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Solvent-mediated folding in dicarboxylate dianions: aliphatic chain length dependence and origin of the IR intensity quenching

MPS-Authors
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Wende,  Torsten
Molecular Physics, Fritz Haber Institute, Max Planck Society;

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Rubio,  Angel
Theory, Fritz Haber Institute, Max Planck Society;

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Asmis,  Knut R.
Molecular Physics, Fritz Haber Institute, Max Planck Society;

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Citation

Wanko, M., Wende, T., Saralegui, M. M., Jiang, L., Rubio, A., & Asmis, K. R. (2013). Solvent-mediated folding in dicarboxylate dianions: aliphatic chain length dependence and origin of the IR intensity quenching. Physical Chemistry Chemical Physics, 15(47), 20463-20472. doi:10.1039/C3CP52824C.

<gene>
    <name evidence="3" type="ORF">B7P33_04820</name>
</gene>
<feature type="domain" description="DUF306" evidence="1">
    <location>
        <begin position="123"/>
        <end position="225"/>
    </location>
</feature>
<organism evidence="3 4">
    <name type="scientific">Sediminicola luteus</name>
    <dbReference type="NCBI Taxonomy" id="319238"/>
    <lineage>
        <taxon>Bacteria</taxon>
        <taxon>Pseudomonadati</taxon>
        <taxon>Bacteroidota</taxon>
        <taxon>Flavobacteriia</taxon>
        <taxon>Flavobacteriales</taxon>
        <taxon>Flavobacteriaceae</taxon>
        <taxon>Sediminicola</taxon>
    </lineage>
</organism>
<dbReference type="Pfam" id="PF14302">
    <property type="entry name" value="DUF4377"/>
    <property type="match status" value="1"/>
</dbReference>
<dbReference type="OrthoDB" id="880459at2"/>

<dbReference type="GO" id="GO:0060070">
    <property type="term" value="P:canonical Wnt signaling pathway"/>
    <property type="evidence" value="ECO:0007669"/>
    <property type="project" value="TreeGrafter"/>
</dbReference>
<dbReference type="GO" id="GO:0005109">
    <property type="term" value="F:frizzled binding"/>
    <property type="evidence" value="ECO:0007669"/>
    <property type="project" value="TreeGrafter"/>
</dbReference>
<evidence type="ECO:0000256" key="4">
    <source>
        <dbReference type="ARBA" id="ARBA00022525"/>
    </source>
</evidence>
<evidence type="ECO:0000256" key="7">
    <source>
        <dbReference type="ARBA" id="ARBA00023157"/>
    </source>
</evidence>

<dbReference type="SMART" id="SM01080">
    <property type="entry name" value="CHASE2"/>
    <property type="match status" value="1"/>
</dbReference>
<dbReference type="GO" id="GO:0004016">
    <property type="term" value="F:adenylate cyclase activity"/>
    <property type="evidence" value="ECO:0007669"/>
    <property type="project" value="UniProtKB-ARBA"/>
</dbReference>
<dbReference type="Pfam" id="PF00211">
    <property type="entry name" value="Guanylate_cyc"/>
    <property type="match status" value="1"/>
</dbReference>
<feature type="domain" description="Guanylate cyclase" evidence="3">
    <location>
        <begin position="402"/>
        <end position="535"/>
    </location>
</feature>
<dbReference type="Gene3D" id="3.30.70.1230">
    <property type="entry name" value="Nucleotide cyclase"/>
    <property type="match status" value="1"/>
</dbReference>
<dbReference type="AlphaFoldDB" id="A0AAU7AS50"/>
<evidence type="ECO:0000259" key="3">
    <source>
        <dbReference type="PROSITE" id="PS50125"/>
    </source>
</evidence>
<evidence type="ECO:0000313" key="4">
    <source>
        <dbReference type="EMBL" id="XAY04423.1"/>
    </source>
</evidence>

Cite as: http://hdl.handle.net/11858/00-001M-0000-0014-631D-D
Abstract
We combine infrared photodissociation spectroscopy with quantum chemical calculations to characterize the hydration behavior of microsolvated dicarboxylate dianions, (CH2)m(COO-)2·(H2O)n, as a function of the aliphatic chain length m. We find evidence for solvent-mediated folding transitions, signaled by the intensity quenching of the symmetric carboxylate stretching modes, for all three species studied (m = 2, 4, 8). The number of water molecules required to induce folding increases monotonically with the chain length and is n = 9–12, n = 13, and n = 18–19 for succinate (m = 2), adipate (m = 4), and sebacate (m = 8), respectively. In the special case of succinate, the structural transition is complicated by the possibility of bridging water molecules that bind to both carboxylates with merely minimal chain deformation. On the basis of vibrational calculations on a set of model systems, we identify the factors responsible for intensity quenching. In particular, we find that the effect of hydrogen bonds on the carboxylate stretching mode intensities is strongly orientation dependent.